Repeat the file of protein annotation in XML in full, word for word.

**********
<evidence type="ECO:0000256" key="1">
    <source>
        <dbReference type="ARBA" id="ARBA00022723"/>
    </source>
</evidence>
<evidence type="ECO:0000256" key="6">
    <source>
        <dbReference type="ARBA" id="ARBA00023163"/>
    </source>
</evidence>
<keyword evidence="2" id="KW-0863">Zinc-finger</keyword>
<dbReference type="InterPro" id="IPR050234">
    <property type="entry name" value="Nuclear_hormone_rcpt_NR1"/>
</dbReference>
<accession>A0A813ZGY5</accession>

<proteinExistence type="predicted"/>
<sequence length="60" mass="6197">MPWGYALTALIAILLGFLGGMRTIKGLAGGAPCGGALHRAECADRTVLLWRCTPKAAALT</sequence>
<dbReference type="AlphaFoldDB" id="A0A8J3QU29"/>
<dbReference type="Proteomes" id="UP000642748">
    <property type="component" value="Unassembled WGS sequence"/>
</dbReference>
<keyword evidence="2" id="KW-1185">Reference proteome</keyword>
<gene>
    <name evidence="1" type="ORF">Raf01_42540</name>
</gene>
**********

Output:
<evidence type="ECO:0000256" key="1">
    <source>
        <dbReference type="ARBA" id="ARBA00022723"/>
    </source>
</evidence>
<evidence type="ECO:0000256" key="6">
    <source>
        <dbReference type="ARBA" id="ARBA00023163"/>
    </source>
</evidence>
<keyword evidence="2" id="KW-0863">Zinc-finger</keyword>
<dbReference type="InterPro" id="IPR050234">
    <property type="entry name" value="Nuclear_hormone_rcpt_NR1"/>
</dbReference>
<accession>A0A813ZGY5</accession>

<proteinExistence type="predicted"/>
<sequence length="60" mass="6197">MPWGYALTALIAILLGFLGGMRTIKGLAGGAPCGGALHRAECADRTVLLWRCTPKAAALT</sequence>
<dbReference type="AlphaFoldDB" id="A0A8J3QU29"/>
<dbReference type="Proteomes" id="UP000642748">
    <property type="component" value="Unassembled WGS sequence"/>
</dbReference>
<keyword evidence="2" id="KW-1185">Reference proteome</keyword>
<gene>
    <name evidence="1" type="ORF">Raf01_42540</name>
</gene>